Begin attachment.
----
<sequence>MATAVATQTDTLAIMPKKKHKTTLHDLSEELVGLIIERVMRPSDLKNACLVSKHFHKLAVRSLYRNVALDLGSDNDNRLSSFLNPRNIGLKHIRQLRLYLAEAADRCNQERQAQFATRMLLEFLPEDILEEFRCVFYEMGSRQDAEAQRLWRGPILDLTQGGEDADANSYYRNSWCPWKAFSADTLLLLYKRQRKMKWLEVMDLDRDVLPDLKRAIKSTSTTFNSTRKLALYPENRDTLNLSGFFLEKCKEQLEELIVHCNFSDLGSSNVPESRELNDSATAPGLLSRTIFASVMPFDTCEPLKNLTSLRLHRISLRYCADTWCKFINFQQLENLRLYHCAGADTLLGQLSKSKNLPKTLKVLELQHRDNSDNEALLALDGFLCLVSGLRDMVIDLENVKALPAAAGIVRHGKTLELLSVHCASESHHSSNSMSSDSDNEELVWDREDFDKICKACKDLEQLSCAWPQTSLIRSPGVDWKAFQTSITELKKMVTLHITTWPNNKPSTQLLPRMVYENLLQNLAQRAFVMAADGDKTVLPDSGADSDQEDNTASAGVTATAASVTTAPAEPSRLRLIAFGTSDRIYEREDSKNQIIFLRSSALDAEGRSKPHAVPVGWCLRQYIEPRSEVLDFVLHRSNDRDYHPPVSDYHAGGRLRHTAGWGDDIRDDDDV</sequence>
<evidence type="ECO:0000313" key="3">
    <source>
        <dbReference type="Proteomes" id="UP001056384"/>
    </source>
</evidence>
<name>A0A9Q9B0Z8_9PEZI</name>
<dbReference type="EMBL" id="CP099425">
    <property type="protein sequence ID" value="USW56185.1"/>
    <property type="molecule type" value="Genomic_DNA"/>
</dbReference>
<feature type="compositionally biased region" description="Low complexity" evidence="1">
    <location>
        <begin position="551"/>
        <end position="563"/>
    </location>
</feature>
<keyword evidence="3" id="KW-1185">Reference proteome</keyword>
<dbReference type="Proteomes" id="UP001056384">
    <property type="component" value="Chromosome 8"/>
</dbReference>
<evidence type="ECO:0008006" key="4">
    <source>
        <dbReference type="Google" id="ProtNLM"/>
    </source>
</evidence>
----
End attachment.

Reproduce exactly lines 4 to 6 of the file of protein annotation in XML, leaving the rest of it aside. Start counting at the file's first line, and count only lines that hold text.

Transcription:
        <dbReference type="Proteomes" id="UP001056384"/>
    </source>
</evidence>